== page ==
where t1 is the duration of time segment 30 (or time segment 32). By thus using ratios and averages, the system makes a measurement that is independent of amplitude and tends to suppress noise.
Although the ratio b/a depends on inductance, which, as was just explained above, is load-dependent, it also depends on resistance, which is a temperature-dependent quantity. As will become apparent, this temperature dependence is useful, but suppressing it makes b/a a better inductance indicator. To that end, the microprocessor 58 can employ a compensation function based on the fact that the segment-54 average depends on the coil's (temperature-dependent) resistance. The compensation function will have been determined during calibration by observing b/a changes that result from varying the temperature without changing the load. (The term calibration here is not intended to suggest that the function-determining data must be taken for every sensor system made. Although it can be, it will be more typical for the data to be taken for one or a representative sample of a given design's instances, and the resultant function will then be included in all sensors made in accordance with that design.) From such observations, a plot is made, as a function of the (temperature-indicating) average segment-54-sample value c, of the ratio between the observed b/a value and the b/a value at a segment-54 average corresponding to a reference temperature.
FIG. 6 shows a typical relationship thus determined for a constant force. By employing the polynomial that best fits the measured data, the ratio b/a measured at any expected temperature can be corrected computationally to a reference temperature, such as the temperature that corresponds to the value c=1. In the illustrated embodiment, that temperature is approximately 20° Celsius. Of course, some other reference temperature can be employed instead, but a prudent choice is the expected average temperature at which the system is to be used. To eliminate temperature effects, the computer multiplies the measured ratio b/a by the temperature-correction factor (“TCF”) shown. As FIG. 6 illustrates, applying that factor yields the following result:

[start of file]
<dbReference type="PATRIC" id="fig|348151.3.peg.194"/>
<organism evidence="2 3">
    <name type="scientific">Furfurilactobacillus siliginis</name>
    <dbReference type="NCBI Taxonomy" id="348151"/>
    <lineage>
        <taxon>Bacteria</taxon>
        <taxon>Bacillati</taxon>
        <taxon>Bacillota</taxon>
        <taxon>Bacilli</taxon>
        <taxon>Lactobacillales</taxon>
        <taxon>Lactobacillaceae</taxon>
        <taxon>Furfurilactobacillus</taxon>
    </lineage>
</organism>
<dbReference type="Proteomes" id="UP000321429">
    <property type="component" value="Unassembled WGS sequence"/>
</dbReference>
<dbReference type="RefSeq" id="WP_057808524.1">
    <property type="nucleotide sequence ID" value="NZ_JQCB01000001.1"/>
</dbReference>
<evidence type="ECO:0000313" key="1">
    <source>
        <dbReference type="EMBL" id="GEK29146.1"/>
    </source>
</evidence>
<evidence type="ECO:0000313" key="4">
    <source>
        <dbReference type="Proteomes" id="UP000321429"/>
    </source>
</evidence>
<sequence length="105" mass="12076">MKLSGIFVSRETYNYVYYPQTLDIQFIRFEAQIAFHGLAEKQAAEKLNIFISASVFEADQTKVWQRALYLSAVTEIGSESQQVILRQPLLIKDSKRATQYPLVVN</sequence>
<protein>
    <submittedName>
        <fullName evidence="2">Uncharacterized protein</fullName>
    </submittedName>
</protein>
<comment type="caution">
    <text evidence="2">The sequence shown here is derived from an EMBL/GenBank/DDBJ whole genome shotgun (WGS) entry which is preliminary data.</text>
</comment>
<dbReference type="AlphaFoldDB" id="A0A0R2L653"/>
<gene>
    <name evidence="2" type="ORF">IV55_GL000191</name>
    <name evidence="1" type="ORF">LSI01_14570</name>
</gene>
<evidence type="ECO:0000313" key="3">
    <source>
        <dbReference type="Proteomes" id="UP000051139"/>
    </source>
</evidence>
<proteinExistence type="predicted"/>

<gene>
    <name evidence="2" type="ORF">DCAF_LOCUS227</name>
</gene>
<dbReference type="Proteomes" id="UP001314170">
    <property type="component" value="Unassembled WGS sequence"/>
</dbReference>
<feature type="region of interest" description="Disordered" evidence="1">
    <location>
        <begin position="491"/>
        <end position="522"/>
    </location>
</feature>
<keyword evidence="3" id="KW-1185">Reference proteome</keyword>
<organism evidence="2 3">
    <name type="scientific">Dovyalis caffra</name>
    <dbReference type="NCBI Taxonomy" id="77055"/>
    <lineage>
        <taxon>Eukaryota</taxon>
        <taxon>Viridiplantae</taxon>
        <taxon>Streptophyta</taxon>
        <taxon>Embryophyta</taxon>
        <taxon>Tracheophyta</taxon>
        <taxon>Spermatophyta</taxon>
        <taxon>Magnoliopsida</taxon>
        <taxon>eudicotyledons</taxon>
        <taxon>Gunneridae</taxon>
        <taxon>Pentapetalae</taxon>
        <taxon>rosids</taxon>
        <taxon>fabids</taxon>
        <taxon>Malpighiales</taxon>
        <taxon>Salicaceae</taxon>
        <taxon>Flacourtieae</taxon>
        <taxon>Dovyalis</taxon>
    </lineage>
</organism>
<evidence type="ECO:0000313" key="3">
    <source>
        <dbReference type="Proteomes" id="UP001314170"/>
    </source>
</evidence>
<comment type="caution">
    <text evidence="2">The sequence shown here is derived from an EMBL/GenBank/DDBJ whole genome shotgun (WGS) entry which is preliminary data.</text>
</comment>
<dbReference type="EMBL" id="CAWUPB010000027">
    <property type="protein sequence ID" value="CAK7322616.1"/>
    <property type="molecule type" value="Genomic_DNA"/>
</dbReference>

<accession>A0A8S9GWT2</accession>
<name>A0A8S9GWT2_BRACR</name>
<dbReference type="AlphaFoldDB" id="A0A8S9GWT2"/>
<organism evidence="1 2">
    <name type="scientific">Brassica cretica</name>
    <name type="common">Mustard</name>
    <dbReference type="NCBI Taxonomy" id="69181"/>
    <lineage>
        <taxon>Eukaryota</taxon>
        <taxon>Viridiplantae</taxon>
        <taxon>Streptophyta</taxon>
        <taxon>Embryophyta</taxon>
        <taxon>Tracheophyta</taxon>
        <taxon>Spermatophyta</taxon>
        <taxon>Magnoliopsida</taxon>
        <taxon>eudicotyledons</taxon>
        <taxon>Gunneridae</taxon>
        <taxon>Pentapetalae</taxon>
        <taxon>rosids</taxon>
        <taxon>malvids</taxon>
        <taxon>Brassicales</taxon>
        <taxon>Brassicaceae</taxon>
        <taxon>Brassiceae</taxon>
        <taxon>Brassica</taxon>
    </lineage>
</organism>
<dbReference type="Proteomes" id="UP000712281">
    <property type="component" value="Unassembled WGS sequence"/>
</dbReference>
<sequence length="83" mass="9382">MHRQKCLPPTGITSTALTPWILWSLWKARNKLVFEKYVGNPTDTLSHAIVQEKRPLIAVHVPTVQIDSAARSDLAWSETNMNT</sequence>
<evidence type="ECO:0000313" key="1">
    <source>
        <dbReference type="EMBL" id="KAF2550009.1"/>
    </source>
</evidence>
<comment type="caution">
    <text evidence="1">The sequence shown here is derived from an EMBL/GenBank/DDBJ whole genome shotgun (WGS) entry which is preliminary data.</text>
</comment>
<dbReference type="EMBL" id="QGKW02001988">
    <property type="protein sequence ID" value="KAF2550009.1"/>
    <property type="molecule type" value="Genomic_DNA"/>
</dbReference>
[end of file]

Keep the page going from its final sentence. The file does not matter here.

where b/a is the measured ratio, c is the average segment-54-sample value, and (b/a)1, is the ratio corrected to the c=1 reference value.
The load can then be computed from the temperature-corrected ratio (b/a)1, in accordance with a best-fit polynomial approximation to previously obtained calibration data. FIG. 7 depicts the following typical polynomial result for a case where the load to be determined is a weight:
Here W is the weight in pounds.